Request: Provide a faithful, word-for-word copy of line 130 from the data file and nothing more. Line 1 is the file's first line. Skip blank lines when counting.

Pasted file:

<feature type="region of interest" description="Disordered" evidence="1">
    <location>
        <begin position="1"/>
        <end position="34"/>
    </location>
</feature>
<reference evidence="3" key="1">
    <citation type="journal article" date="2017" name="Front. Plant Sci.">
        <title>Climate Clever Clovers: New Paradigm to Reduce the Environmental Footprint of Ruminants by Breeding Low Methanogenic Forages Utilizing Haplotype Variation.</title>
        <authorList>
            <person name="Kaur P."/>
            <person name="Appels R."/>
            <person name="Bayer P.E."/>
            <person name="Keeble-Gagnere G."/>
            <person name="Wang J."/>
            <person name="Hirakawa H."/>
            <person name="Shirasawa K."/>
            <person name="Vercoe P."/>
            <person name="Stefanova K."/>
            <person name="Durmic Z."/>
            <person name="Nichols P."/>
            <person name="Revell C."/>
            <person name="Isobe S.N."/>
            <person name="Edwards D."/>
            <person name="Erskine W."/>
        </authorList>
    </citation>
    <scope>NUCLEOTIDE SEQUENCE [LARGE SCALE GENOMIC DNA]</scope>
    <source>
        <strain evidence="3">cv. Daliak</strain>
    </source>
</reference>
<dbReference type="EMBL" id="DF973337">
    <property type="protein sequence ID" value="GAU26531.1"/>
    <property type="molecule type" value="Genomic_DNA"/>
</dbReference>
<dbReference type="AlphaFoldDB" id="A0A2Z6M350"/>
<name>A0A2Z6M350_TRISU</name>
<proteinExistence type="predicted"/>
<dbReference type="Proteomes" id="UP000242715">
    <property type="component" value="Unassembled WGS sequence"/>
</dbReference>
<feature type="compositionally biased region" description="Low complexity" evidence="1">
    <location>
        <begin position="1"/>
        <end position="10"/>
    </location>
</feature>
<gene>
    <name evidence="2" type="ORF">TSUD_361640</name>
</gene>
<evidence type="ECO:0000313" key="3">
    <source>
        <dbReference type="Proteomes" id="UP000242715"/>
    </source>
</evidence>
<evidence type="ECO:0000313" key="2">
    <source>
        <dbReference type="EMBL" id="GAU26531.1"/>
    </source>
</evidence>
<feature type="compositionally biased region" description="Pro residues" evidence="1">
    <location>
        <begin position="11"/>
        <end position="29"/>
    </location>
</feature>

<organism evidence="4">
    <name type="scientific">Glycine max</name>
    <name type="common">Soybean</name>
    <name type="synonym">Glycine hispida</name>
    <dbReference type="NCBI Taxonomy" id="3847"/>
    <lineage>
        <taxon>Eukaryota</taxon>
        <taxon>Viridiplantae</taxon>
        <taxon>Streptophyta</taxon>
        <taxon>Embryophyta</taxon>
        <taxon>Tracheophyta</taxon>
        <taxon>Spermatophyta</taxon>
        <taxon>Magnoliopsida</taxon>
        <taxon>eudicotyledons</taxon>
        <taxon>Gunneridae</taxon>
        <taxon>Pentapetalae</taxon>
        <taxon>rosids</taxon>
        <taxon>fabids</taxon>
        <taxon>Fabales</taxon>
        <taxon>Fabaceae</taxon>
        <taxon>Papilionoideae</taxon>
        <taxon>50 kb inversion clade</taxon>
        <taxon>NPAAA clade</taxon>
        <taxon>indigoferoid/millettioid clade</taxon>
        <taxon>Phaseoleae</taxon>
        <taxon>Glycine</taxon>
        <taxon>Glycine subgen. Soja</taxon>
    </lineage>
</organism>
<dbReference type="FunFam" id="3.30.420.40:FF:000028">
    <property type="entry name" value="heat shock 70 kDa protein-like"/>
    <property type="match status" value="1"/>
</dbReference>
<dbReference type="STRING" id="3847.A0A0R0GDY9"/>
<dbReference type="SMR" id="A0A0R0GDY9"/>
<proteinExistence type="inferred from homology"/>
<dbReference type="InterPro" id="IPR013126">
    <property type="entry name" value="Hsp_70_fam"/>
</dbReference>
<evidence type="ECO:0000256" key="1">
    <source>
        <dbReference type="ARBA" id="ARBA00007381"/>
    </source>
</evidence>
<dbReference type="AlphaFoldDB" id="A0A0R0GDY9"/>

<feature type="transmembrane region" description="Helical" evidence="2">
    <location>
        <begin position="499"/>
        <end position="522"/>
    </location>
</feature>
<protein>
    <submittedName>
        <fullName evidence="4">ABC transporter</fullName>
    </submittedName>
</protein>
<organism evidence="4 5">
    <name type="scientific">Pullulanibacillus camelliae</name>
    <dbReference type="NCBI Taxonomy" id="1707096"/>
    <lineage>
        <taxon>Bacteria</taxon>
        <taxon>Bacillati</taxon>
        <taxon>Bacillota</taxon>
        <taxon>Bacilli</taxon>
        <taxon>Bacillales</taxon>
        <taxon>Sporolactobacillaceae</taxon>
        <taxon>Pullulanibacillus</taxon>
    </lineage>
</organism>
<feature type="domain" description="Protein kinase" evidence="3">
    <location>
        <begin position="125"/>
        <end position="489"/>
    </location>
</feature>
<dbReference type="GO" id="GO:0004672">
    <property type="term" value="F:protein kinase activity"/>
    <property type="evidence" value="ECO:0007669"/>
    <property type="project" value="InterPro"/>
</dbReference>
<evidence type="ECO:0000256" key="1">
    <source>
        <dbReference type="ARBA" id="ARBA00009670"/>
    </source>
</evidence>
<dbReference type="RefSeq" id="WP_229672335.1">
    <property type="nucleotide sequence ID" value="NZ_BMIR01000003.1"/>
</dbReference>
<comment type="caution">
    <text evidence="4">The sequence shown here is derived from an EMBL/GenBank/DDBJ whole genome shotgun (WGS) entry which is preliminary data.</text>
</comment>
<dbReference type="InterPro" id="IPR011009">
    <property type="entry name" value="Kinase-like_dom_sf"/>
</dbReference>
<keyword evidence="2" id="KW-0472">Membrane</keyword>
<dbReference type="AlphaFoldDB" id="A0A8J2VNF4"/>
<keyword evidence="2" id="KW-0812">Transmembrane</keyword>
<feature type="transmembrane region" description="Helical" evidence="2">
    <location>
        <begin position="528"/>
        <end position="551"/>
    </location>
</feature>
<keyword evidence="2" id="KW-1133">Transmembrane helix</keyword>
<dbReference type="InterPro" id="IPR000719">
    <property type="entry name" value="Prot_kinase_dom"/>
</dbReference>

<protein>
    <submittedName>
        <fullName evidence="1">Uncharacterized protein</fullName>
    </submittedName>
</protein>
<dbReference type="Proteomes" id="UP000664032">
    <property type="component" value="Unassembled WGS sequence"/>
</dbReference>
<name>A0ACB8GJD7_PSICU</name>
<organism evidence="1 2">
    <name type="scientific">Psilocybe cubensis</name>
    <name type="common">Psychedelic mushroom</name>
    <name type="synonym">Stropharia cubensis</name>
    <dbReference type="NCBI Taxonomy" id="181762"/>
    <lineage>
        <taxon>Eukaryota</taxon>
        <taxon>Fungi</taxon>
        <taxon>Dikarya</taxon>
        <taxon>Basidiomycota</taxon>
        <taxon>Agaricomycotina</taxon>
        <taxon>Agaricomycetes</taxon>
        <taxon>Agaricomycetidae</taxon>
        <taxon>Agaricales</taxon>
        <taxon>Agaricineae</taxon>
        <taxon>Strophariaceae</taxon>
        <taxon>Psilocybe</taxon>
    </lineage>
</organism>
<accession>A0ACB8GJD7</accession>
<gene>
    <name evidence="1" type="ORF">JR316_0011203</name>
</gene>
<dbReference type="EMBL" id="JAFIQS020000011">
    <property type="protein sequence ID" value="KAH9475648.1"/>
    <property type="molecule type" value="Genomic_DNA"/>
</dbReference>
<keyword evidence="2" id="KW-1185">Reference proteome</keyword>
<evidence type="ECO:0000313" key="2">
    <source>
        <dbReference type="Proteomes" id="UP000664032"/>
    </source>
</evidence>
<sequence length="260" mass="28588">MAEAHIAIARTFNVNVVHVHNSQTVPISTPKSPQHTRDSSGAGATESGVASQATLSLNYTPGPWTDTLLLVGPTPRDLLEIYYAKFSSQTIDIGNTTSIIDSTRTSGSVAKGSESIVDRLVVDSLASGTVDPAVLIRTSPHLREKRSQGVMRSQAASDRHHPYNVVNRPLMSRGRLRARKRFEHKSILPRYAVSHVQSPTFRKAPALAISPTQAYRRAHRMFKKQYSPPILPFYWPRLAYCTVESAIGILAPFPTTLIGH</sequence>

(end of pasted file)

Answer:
        <taxon>Bacillota</taxon>